Alex, who is now six, is being home schooled to help protect his fragile immune system, but he’s hoping he will return to school soon. He recently received a Mic-Key button in his abdomen, which allows his parents to give him as many as 17 daily medicines and supplements directly into his body. Described as a ‘brave little boy,’ Alex has only about 30% of function remaining in both kidneys, and still suffers from daily nausea and weakness. Throughout it all, he is surrounded by a family does everything they can to keep him happy and distracted.

“There’s a special bond between Alex and each of his brothers. Caleb reads to him every day. Nick play-fights with him. His twin Joe will rub Alex’s back,” says Heather. “Even Sassy the beagle won’t leave Alex’s side when he’s feeling sick.”

It’s a support system that extends well beyond the family’s home and into the community. Friends and family have coordinated several local benefits to help the family, including a motorcycle ride by members of a local American Legion who gave Alex an honorary leather riding vest. The Griffin’s also “paid it forward,” holding a T-shirt sale to raise more than $700 to support nephrology research at Nationwide Children’s. This money was used to create the Alex Griffin research scholarship – awarded to a nephrology trainee to support his/her nephrology research.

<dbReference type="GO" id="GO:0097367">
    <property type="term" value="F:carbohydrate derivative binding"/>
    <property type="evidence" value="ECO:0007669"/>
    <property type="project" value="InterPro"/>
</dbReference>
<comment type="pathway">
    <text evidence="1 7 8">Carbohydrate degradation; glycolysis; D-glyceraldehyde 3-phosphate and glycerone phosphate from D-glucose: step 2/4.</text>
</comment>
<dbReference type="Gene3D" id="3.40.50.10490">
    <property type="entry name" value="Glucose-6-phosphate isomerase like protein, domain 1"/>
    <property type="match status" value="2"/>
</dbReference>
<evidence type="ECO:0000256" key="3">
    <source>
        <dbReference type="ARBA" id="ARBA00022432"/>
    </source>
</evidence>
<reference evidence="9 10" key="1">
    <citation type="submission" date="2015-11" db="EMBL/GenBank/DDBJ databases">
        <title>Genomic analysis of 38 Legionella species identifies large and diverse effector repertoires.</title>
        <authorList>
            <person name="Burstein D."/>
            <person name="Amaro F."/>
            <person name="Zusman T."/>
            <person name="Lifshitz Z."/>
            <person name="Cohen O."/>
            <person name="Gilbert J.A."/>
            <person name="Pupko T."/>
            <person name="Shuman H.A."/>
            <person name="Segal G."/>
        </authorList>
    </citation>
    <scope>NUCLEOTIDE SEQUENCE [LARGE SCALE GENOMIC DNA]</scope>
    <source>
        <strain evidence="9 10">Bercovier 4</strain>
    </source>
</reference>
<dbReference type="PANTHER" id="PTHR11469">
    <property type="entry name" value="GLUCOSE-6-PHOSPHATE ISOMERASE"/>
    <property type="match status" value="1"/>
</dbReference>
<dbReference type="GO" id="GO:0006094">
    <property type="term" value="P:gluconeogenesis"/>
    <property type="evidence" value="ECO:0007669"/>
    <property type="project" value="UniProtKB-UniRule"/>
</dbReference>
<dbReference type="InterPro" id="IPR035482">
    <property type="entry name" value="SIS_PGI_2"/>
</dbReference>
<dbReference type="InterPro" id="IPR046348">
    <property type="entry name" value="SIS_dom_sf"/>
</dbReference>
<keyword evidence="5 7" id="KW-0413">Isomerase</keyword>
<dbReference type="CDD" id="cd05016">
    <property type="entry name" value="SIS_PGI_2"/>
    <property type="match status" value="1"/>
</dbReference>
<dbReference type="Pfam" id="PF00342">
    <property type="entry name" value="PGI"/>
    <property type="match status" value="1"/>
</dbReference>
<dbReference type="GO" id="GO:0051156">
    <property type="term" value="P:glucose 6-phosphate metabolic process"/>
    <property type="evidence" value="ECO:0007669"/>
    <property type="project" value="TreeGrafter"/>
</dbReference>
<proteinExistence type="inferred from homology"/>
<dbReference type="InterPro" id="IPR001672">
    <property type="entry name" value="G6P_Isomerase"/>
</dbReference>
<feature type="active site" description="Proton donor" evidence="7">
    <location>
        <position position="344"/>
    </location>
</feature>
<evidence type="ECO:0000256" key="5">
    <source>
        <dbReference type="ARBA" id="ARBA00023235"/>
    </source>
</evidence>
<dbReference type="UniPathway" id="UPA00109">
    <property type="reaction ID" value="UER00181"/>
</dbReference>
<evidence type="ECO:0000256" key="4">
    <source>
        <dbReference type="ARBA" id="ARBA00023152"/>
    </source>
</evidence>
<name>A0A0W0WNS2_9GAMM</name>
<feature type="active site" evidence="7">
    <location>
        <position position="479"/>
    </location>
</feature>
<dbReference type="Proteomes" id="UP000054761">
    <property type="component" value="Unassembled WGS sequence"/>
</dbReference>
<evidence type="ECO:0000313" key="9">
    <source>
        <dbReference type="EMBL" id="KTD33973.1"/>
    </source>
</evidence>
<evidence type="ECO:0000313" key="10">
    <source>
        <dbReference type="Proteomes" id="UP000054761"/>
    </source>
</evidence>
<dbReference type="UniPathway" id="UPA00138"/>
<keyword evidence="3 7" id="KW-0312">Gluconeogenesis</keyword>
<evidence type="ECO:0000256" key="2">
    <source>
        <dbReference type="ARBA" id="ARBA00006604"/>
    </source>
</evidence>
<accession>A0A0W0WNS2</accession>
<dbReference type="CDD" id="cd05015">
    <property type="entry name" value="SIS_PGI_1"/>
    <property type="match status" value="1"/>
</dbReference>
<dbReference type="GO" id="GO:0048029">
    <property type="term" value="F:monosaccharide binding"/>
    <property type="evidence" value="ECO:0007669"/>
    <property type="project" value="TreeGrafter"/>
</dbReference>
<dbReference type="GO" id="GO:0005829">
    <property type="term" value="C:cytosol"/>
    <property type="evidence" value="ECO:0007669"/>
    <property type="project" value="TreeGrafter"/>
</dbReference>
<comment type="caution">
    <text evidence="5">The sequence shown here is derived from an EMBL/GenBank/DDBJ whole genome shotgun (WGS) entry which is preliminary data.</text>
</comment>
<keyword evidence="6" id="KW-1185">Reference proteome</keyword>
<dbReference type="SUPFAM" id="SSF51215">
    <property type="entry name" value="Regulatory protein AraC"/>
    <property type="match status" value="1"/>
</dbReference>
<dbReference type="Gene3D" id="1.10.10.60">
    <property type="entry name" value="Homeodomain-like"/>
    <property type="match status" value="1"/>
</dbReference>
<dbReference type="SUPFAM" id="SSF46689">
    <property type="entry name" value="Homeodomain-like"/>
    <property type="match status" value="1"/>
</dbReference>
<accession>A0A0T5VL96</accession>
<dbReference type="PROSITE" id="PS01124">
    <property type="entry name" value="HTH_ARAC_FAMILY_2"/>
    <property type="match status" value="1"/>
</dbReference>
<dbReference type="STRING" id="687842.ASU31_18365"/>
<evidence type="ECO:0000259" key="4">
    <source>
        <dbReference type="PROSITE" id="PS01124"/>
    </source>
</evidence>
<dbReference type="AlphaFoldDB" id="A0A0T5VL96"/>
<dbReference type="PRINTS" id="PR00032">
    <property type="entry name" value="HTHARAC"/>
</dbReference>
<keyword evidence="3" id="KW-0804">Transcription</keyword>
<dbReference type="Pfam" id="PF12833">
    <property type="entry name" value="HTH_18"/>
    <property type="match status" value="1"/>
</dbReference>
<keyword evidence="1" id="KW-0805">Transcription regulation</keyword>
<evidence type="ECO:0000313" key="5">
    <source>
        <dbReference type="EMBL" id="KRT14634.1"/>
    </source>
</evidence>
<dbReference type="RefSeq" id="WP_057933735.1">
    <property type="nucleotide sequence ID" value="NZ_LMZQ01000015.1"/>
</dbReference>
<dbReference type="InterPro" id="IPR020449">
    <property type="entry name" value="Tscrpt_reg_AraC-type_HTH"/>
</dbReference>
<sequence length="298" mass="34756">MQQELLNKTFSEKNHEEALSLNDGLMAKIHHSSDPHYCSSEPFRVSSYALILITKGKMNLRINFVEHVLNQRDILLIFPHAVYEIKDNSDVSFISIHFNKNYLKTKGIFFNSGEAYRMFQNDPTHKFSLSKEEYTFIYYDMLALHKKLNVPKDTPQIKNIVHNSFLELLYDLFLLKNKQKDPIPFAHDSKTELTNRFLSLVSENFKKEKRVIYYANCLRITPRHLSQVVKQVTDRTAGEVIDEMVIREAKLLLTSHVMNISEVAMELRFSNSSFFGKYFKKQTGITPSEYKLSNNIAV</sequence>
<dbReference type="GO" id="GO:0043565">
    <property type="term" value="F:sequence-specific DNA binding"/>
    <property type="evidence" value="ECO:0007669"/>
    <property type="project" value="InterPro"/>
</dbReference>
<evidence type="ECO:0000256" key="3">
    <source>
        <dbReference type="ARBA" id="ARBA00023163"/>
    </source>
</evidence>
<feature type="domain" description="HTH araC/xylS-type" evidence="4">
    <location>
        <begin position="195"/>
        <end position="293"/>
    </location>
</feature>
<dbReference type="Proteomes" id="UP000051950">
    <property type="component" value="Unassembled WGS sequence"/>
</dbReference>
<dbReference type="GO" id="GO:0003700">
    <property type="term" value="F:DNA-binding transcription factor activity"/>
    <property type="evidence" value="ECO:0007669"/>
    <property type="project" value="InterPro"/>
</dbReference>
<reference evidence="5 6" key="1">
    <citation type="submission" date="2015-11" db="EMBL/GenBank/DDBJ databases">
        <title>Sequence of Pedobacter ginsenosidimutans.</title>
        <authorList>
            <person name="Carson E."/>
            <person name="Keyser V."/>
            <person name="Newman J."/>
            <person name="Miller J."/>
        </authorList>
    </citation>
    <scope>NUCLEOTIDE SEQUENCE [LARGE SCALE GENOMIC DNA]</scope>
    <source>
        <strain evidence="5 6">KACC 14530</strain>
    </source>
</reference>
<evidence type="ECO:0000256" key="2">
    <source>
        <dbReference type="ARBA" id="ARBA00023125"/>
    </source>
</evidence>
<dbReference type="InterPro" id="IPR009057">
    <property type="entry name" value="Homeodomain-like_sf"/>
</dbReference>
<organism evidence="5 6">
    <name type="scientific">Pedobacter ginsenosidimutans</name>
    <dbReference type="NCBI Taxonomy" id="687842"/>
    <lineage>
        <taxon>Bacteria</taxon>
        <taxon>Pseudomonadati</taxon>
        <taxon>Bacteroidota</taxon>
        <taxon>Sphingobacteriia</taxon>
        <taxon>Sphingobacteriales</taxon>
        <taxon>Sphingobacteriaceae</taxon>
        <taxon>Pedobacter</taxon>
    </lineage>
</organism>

“While we can’t change his diagnosis, everyone has worked together to provide Alex with the best possible care,” says his mother.  “We’re in good hands, and even if Alex has to go back in to the hospital, we still have a lot to celebrate.”

Share Alex's Story

Comments

More Stories

  • Emily .

    Prematurity

  • Michael L.

    Age: 18 Years | Tetralogy of Fallot

  • Angela I.

    Congenital Heart Disease

  • Carter D.

    Age: 14 Years | Acute Lymphoblastic Leukemia (ALL)

  • Patient Champion Joshua

    Joshua R.

    Age: 6 Years | Amblyopia

  • Katie W.

    Age: 12 Years | Cerebral Palsy